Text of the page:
A consortium of organizations has set out to tackle one of the more enduring challenges in the North Sea: the nondestructive testing (NDT) of corroded pipes under insulation and engineered temporary pipe wraps.
The group—which includes TRAC Oil & Gas; the University of Strathclyde; and CENSIS, the Scottish Innovation Centre for Sensor and Imaging Systems—will methodically audit the tools, capabilities, and approaches currently used by industry to look at the steel surfaces of assets often obstructed by layers of material.
While there are several NDT technologies on the market, many are ineffective when used on pipes that are protected by insulation. They tend to average out wall thickness where corrosion scabs have formed, failing to pinpoint specific areas of vulnerability.
Taking and interpreting these readings is further complicated by the varying dimensions, materials, locations, and accessibility of different oil and gas assets. While insulation can be removed, it requires significantly more time in challenging conditions, making the task more dangerous to the technician undertaking the inspection and ultimately more expensive to the company.
After assessing the limits of what is available, the consortium will explore how improvements can be made, including the development of new techniques for accurately identifying and measuring areas of corrosion. The first phase of the project is a feasibility study, the results of which will be shared with wider industry and its stakeholders, including the Health and Safety Executive.
Bill Brown, technical manager at TRAC Oil & Gas, said, “Inspection is becoming more important as the UKCS (UK continental shelf) continues to mature. Estimates suggest that a high proportion of assets are approaching or, indeed, have exceeded their original design life. We’re at the point now where, against the backdrop of a sustained low oil price, if a platform has to shut down for maintenance, it may never start producing again. We, therefore, need as much accurate data as possible to make informed decisions.
“By taking regular readings on an asset’s condition,” he said, “we can determine whether they are fit for purpose and operations can keep oil flowing, all within as safe an environment as possible. To do this effectively, we need to take stock of all the technology available, verifying its capabilities and limitations. From there, we’ll be able to look at potential new methods for inspecting the integrity of assets, using nondestructive techniques.”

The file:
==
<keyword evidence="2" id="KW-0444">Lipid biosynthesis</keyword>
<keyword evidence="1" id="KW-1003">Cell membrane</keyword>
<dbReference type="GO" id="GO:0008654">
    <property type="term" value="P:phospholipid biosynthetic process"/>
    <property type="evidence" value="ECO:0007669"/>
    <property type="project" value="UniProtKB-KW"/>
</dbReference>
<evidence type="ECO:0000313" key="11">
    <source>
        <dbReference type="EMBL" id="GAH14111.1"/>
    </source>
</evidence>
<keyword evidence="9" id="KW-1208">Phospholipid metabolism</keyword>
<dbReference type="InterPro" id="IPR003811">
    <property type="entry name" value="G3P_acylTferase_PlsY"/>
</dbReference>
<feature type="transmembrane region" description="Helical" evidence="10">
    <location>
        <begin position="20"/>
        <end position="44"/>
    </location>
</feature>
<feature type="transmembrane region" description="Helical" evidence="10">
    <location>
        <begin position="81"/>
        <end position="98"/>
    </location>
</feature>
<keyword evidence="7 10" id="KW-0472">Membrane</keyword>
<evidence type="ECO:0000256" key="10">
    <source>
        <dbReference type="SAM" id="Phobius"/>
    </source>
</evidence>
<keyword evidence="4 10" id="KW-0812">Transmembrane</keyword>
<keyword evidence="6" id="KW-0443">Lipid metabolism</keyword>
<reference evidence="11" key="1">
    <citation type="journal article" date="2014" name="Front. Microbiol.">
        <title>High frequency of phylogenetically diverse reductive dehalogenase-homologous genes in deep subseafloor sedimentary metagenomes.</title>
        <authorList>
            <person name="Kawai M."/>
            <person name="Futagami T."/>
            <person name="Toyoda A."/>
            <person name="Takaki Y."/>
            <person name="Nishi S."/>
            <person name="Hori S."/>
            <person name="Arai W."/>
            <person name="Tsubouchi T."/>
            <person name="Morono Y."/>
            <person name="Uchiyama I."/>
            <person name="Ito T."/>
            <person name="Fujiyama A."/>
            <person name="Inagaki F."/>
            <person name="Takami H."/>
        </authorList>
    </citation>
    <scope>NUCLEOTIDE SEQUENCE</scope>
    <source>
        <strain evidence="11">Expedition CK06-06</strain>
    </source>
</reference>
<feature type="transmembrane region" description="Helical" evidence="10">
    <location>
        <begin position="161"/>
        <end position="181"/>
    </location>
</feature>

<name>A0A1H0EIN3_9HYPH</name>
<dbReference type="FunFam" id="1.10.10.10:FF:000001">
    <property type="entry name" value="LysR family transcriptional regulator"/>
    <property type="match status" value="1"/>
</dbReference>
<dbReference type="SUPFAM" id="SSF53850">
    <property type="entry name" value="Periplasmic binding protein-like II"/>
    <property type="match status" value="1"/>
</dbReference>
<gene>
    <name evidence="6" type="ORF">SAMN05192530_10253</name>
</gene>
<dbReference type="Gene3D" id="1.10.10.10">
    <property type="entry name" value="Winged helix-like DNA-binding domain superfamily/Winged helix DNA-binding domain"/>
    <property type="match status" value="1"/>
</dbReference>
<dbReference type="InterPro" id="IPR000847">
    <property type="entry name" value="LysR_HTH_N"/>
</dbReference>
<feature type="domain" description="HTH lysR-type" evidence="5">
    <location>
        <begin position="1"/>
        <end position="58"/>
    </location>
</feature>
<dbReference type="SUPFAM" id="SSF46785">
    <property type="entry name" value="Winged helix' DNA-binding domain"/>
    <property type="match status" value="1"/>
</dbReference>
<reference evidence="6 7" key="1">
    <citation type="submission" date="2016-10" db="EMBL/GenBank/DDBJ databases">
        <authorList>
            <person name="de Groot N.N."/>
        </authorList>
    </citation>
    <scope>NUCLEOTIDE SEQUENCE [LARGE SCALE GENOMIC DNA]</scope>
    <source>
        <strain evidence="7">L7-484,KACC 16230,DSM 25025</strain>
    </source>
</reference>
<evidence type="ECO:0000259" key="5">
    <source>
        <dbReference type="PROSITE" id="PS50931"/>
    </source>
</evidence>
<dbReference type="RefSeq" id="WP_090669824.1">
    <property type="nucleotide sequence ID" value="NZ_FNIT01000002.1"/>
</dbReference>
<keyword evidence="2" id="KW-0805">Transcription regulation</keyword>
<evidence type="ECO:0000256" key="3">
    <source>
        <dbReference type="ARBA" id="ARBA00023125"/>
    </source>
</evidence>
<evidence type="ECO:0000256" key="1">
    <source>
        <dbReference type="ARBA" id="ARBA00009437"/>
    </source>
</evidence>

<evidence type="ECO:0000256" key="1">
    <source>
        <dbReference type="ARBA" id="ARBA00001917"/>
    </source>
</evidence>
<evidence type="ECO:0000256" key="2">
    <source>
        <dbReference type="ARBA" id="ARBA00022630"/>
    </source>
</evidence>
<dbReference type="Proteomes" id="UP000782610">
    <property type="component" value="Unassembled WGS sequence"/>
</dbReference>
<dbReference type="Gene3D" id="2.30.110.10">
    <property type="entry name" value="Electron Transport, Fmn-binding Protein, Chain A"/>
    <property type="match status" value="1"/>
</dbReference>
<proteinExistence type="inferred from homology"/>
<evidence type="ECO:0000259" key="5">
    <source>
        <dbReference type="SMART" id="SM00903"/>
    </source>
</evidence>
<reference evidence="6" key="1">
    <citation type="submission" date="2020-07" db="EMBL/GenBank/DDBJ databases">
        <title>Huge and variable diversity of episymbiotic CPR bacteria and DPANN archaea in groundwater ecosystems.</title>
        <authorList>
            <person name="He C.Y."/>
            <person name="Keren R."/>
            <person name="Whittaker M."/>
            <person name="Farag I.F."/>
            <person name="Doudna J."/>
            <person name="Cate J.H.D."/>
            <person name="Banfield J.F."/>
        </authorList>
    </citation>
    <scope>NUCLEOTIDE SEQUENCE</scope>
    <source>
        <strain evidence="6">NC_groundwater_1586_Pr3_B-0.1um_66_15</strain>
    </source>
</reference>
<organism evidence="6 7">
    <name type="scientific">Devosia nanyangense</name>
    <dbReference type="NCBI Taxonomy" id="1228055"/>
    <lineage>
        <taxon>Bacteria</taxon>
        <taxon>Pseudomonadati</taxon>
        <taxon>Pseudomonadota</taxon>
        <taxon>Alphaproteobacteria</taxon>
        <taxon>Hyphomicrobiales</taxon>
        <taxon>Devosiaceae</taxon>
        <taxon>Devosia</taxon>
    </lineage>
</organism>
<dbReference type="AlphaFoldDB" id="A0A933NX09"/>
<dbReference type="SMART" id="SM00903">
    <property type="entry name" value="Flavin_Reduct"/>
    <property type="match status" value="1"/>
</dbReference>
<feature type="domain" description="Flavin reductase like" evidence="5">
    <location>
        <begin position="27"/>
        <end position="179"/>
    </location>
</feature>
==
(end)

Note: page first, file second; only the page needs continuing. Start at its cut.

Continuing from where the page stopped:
Gordon Dobie from the University of Strathclyde’s Department of Electronic and Electrical Engineering added, “Decades of oil, gas, water, and chemicals passing through pipes has taken its toll on a range of assets, requiring regular inspection and increasing the importance of the data we get back from tests. Despite a greater need than ever before for accurate inspection and condition-monitoring technologies, minimal funding is available for maintenance of infrastructure.
“Working with TRAC’s team, we’re examining what companies currently do to measure wall thickness, repeating it in the lab on specimens, and trying to develop a standardized approach to getting more accurate information from NDT. We’re validating what the instrumentation is saying about the thickness of walls with a view to filling a real and significant gap in the technology already available.”
CENSIS brokered the relationship between TRAC and the University of Strathclyde and will provide project management support as the initiative progresses.
Rachael Wakefield, business development manager at CENSIS, said, “Being able to accurately analyze corrosion under insulation is the holy grail of NDT. We’ve already learned a great deal from working with TRAC about the technical and economic challenges facing the industry. This project demonstrates that there’s a real opportunity for oil and gas companies to enhance their offering and tackle some of the biggest problems facing the industry—not only in the North Sea, but across the globe.”
Don't miss our latest HSE content, delivered to your inbox twice monthly. Sign up for the HSE Now newsletter. If you are not logged in, you will receive a confirmation email that you will need to click on to confirm you want to receive the newsletter.
11 - 14 Nov 2019
- Abu Dhabi, UAE
Providing an unrivalled global platform for oil and gas professionals
18 - 20 Nov 2019
- Islamabad, Pakistan
Reserve your place today!
3 Oct 2019
- Calgary, Alberta, Canada
Being Human - reserve your place at this one-day course
3 - 4 Oct 2019
- Calgary, Alberta, Canada
For a better understanding of geomechanical factors, attend this course
16 - 18 Oct 2019
- Baku, Azerbaijan
Make plans to attend this premier event
9 - 11 Nov 2019
- Abu Dhabi, UAE
The programme combines expert input, case studies, and immersive scenarios from the E&P and other industries to embed your learning and enable you to progress to the next level of your career.
10 Nov 2019
- Abu Dhabi, United Arab Emirates
Safety Leadership focuses on the ‘Human Factors’ (HF) which complement technical training to optimize reliability, safety, compliance, efficiency and risks within a team-based environment.
HSE Now is a source for news and technical information affecting the health, safety, security, environment, and social responsibility discipline of the upstream oil and gas industry.
©2003-2019 Society of Petroleum Engineers, All Rights Reserved.